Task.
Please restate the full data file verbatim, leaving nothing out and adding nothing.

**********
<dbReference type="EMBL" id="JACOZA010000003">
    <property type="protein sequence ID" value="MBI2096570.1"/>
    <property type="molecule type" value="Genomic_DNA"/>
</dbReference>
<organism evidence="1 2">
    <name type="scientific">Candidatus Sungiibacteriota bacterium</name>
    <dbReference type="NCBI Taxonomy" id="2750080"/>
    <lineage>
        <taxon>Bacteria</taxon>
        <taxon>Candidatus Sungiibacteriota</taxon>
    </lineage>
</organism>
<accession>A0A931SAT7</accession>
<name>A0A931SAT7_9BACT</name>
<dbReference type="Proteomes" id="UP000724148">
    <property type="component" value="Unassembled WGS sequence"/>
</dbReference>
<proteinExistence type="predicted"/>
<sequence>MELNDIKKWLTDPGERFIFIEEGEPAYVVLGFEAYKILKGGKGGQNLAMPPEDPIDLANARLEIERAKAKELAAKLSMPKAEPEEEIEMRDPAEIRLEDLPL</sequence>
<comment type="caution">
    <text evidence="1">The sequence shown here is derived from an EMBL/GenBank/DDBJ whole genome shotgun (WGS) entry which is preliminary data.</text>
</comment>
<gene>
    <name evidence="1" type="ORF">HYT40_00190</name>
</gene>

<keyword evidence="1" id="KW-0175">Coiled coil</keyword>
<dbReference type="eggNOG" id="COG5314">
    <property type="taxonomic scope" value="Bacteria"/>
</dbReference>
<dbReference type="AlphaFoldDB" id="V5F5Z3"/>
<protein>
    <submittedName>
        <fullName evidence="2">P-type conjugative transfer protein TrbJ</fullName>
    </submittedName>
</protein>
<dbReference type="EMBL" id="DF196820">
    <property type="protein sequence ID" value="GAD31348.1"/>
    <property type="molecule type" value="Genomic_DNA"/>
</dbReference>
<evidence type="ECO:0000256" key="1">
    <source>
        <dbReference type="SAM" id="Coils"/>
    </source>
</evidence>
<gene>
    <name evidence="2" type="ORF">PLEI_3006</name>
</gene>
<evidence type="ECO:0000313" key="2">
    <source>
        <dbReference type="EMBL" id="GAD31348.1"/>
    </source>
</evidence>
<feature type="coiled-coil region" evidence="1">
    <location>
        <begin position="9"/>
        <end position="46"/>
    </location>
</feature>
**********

<dbReference type="EMBL" id="JACOZA010000003">
    <property type="protein sequence ID" value="MBI2096570.1"/>
    <property type="molecule type" value="Genomic_DNA"/>
</dbReference>
<organism evidence="1 2">
    <name type="scientific">Candidatus Sungiibacteriota bacterium</name>
    <dbReference type="NCBI Taxonomy" id="2750080"/>
    <lineage>
        <taxon>Bacteria</taxon>
        <taxon>Candidatus Sungiibacteriota</taxon>
    </lineage>
</organism>
<accession>A0A931SAT7</accession>
<name>A0A931SAT7_9BACT</name>
<dbReference type="Proteomes" id="UP000724148">
    <property type="component" value="Unassembled WGS sequence"/>
</dbReference>
<proteinExistence type="predicted"/>
<sequence>MELNDIKKWLTDPGERFIFIEEGEPAYVVLGFEAYKILKGGKGGQNLAMPPEDPIDLANARLEIERAKAKELAAKLSMPKAEPEEEIEMRDPAEIRLEDLPL</sequence>
<comment type="caution">
    <text evidence="1">The sequence shown here is derived from an EMBL/GenBank/DDBJ whole genome shotgun (WGS) entry which is preliminary data.</text>
</comment>
<gene>
    <name evidence="1" type="ORF">HYT40_00190</name>
</gene>

<keyword evidence="1" id="KW-0175">Coiled coil</keyword>
<dbReference type="eggNOG" id="COG5314">
    <property type="taxonomic scope" value="Bacteria"/>
</dbReference>
<dbReference type="AlphaFoldDB" id="V5F5Z3"/>
<protein>
    <submittedName>
        <fullName evidence="2">P-type conjugative transfer protein TrbJ</fullName>
    </submittedName>
</protein>
<dbReference type="EMBL" id="DF196820">
    <property type="protein sequence ID" value="GAD31348.1"/>
    <property type="molecule type" value="Genomic_DNA"/>
</dbReference>
<evidence type="ECO:0000256" key="1">
    <source>
        <dbReference type="SAM" id="Coils"/>
    </source>
</evidence>
<gene>
    <name evidence="2" type="ORF">PLEI_3006</name>
</gene>
<evidence type="ECO:0000313" key="2">
    <source>
        <dbReference type="EMBL" id="GAD31348.1"/>
    </source>
</evidence>
<feature type="coiled-coil region" evidence="1">
    <location>
        <begin position="9"/>
        <end position="46"/>
    </location>
</feature>